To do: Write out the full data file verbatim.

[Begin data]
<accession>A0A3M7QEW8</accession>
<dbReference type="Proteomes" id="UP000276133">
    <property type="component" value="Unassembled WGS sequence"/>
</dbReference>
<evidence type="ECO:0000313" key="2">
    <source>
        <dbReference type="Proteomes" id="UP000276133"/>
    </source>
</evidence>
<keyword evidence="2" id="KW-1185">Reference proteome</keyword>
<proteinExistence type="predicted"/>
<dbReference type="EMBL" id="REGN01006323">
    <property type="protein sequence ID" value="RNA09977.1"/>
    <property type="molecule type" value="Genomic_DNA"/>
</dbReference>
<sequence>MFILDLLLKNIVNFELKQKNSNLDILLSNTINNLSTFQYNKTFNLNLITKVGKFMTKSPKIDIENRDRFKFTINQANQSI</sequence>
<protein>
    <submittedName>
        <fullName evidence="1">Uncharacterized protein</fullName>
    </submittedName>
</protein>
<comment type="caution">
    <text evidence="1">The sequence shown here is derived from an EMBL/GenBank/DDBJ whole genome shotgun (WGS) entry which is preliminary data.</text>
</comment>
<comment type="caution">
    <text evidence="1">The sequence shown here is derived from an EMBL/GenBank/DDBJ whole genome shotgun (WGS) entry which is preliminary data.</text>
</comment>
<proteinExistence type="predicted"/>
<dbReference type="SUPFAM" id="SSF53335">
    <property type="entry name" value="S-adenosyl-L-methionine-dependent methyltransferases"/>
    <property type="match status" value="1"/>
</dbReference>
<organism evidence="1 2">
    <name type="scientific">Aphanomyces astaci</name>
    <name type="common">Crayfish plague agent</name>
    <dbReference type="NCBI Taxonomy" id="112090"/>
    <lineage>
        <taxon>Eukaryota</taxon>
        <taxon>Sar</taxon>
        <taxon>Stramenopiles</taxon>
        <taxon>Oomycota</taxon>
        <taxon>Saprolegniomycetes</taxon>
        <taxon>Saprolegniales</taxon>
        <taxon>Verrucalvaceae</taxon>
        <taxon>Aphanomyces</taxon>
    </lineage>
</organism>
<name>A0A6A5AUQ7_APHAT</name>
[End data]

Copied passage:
<accession>A0A3M7QEW8</accession>
<dbReference type="Proteomes" id="UP000276133">
    <property type="component" value="Unassembled WGS sequence"/>
</dbReference>
<evidence type="ECO:0000313" key="2">
    <source>
        <dbReference type="Proteomes" id="UP000276133"/>
    </source>
</evidence>
<keyword evidence="2" id="KW-1185">Reference proteome</keyword>
<proteinExistence type="predicted"/>
<dbReference type="EMBL" id="REGN01006323">
    <property type="protein sequence ID" value="RNA09977.1"/>
    <property type="molecule type" value="Genomic_DNA"/>
</dbReference>
<sequence>MFILDLLLKNIVNFELKQKNSNLDILLSNTINNLSTFQYNKTFNLNLITKVGKFMTKSPKIDIENRDRFKFTINQANQSI</sequence>
<protein>
    <submittedName>
        <fullName evidence="1">Uncharacterized protein</fullName>
    </submittedName>
</protein>
<comment type="caution">
    <text evidence="1">The sequence shown here is derived from an EMBL/GenBank/DDBJ whole genome shotgun (WGS) entry which is preliminary data.</text>
</comment>
<comment type="caution">
    <text evidence="1">The sequence shown here is derived from an EMBL/GenBank/DDBJ whole genome shotgun (WGS) entry which is preliminary data.</text>
</comment>
<proteinExistence type="predicted"/>
<dbReference type="SUPFAM" id="SSF53335">
    <property type="entry name" value="S-adenosyl-L-methionine-dependent methyltransferases"/>
    <property type="match status" value="1"/>
</dbReference>
<organism evidence="1 2">
    <name type="scientific">Aphanomyces astaci</name>
    <name type="common">Crayfish plague agent</name>
    <dbReference type="NCBI Taxonomy" id="112090"/>
    <lineage>
        <taxon>Eukaryota</taxon>
        <taxon>Sar</taxon>
        <taxon>Stramenopiles</taxon>
        <taxon>Oomycota</taxon>
        <taxon>Saprolegniomycetes</taxon>
        <taxon>Saprolegniales</taxon>
        <taxon>Verrucalvaceae</taxon>
        <taxon>Aphanomyces</taxon>
    </lineage>
</organism>
<name>A0A6A5AUQ7_APHAT</name>